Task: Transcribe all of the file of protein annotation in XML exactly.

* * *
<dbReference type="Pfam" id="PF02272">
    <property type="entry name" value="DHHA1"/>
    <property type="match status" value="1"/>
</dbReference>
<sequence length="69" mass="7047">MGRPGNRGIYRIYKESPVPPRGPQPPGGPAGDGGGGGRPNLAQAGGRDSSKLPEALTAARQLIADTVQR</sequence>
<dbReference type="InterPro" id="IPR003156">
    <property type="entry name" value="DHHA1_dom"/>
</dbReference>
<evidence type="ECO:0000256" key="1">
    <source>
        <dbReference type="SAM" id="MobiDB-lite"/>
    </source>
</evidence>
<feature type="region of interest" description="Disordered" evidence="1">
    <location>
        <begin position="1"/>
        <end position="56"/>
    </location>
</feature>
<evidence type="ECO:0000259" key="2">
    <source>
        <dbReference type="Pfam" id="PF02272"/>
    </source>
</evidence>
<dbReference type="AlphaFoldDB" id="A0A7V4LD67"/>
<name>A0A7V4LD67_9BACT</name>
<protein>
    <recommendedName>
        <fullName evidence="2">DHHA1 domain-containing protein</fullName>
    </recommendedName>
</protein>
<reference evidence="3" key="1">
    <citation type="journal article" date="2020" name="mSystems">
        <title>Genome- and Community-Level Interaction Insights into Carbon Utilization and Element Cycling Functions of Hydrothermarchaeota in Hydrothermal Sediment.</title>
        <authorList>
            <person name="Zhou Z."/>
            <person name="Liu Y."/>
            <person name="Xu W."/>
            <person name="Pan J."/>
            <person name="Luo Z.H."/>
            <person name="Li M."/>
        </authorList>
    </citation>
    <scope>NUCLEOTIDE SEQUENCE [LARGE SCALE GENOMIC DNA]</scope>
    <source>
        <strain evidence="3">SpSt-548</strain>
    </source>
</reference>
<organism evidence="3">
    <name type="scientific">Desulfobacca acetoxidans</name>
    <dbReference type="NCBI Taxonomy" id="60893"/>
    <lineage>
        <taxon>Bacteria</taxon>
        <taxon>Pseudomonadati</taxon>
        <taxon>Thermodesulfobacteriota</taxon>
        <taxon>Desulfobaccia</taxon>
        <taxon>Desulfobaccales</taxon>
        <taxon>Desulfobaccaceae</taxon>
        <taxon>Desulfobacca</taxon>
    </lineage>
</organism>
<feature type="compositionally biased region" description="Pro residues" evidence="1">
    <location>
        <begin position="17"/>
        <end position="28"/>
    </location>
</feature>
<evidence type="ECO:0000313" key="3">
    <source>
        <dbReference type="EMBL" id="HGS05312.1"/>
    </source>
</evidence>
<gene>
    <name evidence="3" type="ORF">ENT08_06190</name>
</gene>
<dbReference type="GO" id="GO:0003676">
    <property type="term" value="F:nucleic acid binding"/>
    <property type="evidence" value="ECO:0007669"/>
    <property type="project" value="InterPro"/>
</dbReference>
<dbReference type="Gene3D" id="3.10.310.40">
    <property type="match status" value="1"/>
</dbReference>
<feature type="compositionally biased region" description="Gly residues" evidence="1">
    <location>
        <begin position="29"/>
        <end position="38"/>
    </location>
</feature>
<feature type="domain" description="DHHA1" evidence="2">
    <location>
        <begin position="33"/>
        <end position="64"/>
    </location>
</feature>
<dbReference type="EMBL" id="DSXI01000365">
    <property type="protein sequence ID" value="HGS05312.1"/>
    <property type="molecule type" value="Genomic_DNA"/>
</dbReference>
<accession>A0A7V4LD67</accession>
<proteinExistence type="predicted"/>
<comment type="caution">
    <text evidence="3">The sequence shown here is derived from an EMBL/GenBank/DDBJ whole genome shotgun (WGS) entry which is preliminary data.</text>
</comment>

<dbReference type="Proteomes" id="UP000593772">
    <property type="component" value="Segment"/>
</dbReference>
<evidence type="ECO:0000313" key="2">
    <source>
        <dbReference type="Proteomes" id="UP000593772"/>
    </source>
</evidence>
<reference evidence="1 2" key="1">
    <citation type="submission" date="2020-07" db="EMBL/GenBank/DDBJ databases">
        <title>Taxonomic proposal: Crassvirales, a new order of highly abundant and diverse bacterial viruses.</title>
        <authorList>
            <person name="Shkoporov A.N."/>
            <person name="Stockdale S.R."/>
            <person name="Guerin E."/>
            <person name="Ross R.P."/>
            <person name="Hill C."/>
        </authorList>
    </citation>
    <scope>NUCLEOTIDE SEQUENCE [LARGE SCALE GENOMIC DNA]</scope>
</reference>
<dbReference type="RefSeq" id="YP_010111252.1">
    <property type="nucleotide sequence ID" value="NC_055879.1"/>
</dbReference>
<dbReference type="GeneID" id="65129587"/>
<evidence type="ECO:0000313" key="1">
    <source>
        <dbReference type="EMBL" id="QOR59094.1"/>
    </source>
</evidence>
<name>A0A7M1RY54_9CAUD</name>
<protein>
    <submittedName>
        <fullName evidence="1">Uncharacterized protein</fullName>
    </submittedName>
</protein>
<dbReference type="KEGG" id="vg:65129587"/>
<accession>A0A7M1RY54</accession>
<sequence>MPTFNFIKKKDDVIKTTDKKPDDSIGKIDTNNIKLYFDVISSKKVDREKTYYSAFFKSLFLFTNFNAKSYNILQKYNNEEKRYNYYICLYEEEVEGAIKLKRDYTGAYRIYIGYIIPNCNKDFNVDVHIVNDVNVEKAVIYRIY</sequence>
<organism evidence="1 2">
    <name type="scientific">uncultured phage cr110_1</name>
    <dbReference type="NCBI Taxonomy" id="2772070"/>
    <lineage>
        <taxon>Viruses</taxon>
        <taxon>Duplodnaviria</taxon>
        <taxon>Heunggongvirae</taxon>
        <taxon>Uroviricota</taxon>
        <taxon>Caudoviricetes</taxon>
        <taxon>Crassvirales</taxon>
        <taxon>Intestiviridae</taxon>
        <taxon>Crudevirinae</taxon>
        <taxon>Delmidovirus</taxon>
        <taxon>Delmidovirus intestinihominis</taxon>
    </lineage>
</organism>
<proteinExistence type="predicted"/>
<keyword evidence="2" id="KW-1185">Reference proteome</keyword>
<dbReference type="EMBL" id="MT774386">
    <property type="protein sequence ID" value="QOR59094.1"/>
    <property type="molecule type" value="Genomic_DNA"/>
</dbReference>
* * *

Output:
<dbReference type="Pfam" id="PF02272">
    <property type="entry name" value="DHHA1"/>
    <property type="match status" value="1"/>
</dbReference>
<sequence length="69" mass="7047">MGRPGNRGIYRIYKESPVPPRGPQPPGGPAGDGGGGGRPNLAQAGGRDSSKLPEALTAARQLIADTVQR</sequence>
<dbReference type="InterPro" id="IPR003156">
    <property type="entry name" value="DHHA1_dom"/>
</dbReference>
<evidence type="ECO:0000256" key="1">
    <source>
        <dbReference type="SAM" id="MobiDB-lite"/>
    </source>
</evidence>
<feature type="region of interest" description="Disordered" evidence="1">
    <location>
        <begin position="1"/>
        <end position="56"/>
    </location>
</feature>
<evidence type="ECO:0000259" key="2">
    <source>
        <dbReference type="Pfam" id="PF02272"/>
    </source>
</evidence>
<dbReference type="AlphaFoldDB" id="A0A7V4LD67"/>
<name>A0A7V4LD67_9BACT</name>
<protein>
    <recommendedName>
        <fullName evidence="2">DHHA1 domain-containing protein</fullName>
    </recommendedName>
</protein>
<reference evidence="3" key="1">
    <citation type="journal article" date="2020" name="mSystems">
        <title>Genome- and Community-Level Interaction Insights into Carbon Utilization and Element Cycling Functions of Hydrothermarchaeota in Hydrothermal Sediment.</title>
        <authorList>
            <person name="Zhou Z."/>
            <person name="Liu Y."/>
            <person name="Xu W."/>
            <person name="Pan J."/>
            <person name="Luo Z.H."/>
            <person name="Li M."/>
        </authorList>
    </citation>
    <scope>NUCLEOTIDE SEQUENCE [LARGE SCALE GENOMIC DNA]</scope>
    <source>
        <strain evidence="3">SpSt-548</strain>
    </source>
</reference>
<organism evidence="3">
    <name type="scientific">Desulfobacca acetoxidans</name>
    <dbReference type="NCBI Taxonomy" id="60893"/>
    <lineage>
        <taxon>Bacteria</taxon>
        <taxon>Pseudomonadati</taxon>
        <taxon>Thermodesulfobacteriota</taxon>
        <taxon>Desulfobaccia</taxon>
        <taxon>Desulfobaccales</taxon>
        <taxon>Desulfobaccaceae</taxon>
        <taxon>Desulfobacca</taxon>
    </lineage>
</organism>
<feature type="compositionally biased region" description="Pro residues" evidence="1">
    <location>
        <begin position="17"/>
        <end position="28"/>
    </location>
</feature>
<evidence type="ECO:0000313" key="3">
    <source>
        <dbReference type="EMBL" id="HGS05312.1"/>
    </source>
</evidence>
<gene>
    <name evidence="3" type="ORF">ENT08_06190</name>
</gene>
<dbReference type="GO" id="GO:0003676">
    <property type="term" value="F:nucleic acid binding"/>
    <property type="evidence" value="ECO:0007669"/>
    <property type="project" value="InterPro"/>
</dbReference>
<dbReference type="Gene3D" id="3.10.310.40">
    <property type="match status" value="1"/>
</dbReference>
<feature type="compositionally biased region" description="Gly residues" evidence="1">
    <location>
        <begin position="29"/>
        <end position="38"/>
    </location>
</feature>
<feature type="domain" description="DHHA1" evidence="2">
    <location>
        <begin position="33"/>
        <end position="64"/>
    </location>
</feature>
<dbReference type="EMBL" id="DSXI01000365">
    <property type="protein sequence ID" value="HGS05312.1"/>
    <property type="molecule type" value="Genomic_DNA"/>
</dbReference>
<accession>A0A7V4LD67</accession>
<proteinExistence type="predicted"/>
<comment type="caution">
    <text evidence="3">The sequence shown here is derived from an EMBL/GenBank/DDBJ whole genome shotgun (WGS) entry which is preliminary data.</text>
</comment>

<dbReference type="Proteomes" id="UP000593772">
    <property type="component" value="Segment"/>
</dbReference>
<evidence type="ECO:0000313" key="2">
    <source>
        <dbReference type="Proteomes" id="UP000593772"/>
    </source>
</evidence>
<reference evidence="1 2" key="1">
    <citation type="submission" date="2020-07" db="EMBL/GenBank/DDBJ databases">
        <title>Taxonomic proposal: Crassvirales, a new order of highly abundant and diverse bacterial viruses.</title>
        <authorList>
            <person name="Shkoporov A.N."/>
            <person name="Stockdale S.R."/>
            <person name="Guerin E."/>
            <person name="Ross R.P."/>
            <person name="Hill C."/>
        </authorList>
    </citation>
    <scope>NUCLEOTIDE SEQUENCE [LARGE SCALE GENOMIC DNA]</scope>
</reference>
<dbReference type="RefSeq" id="YP_010111252.1">
    <property type="nucleotide sequence ID" value="NC_055879.1"/>
</dbReference>
<dbReference type="GeneID" id="65129587"/>
<evidence type="ECO:0000313" key="1">
    <source>
        <dbReference type="EMBL" id="QOR59094.1"/>
    </source>
</evidence>
<name>A0A7M1RY54_9CAUD</name>
<protein>
    <submittedName>
        <fullName evidence="1">Uncharacterized protein</fullName>
    </submittedName>
</protein>
<dbReference type="KEGG" id="vg:65129587"/>
<accession>A0A7M1RY54</accession>
<sequence>MPTFNFIKKKDDVIKTTDKKPDDSIGKIDTNNIKLYFDVISSKKVDREKTYYSAFFKSLFLFTNFNAKSYNILQKYNNEEKRYNYYICLYEEEVEGAIKLKRDYTGAYRIYIGYIIPNCNKDFNVDVHIVNDVNVEKAVIYRIY</sequence>
<organism evidence="1 2">
    <name type="scientific">uncultured phage cr110_1</name>
    <dbReference type="NCBI Taxonomy" id="2772070"/>
    <lineage>
        <taxon>Viruses</taxon>
        <taxon>Duplodnaviria</taxon>
        <taxon>Heunggongvirae</taxon>
        <taxon>Uroviricota</taxon>
        <taxon>Caudoviricetes</taxon>
        <taxon>Crassvirales</taxon>
        <taxon>Intestiviridae</taxon>
        <taxon>Crudevirinae</taxon>
        <taxon>Delmidovirus</taxon>
        <taxon>Delmidovirus intestinihominis</taxon>
    </lineage>
</organism>
<proteinExistence type="predicted"/>
<keyword evidence="2" id="KW-1185">Reference proteome</keyword>
<dbReference type="EMBL" id="MT774386">
    <property type="protein sequence ID" value="QOR59094.1"/>
    <property type="molecule type" value="Genomic_DNA"/>
</dbReference>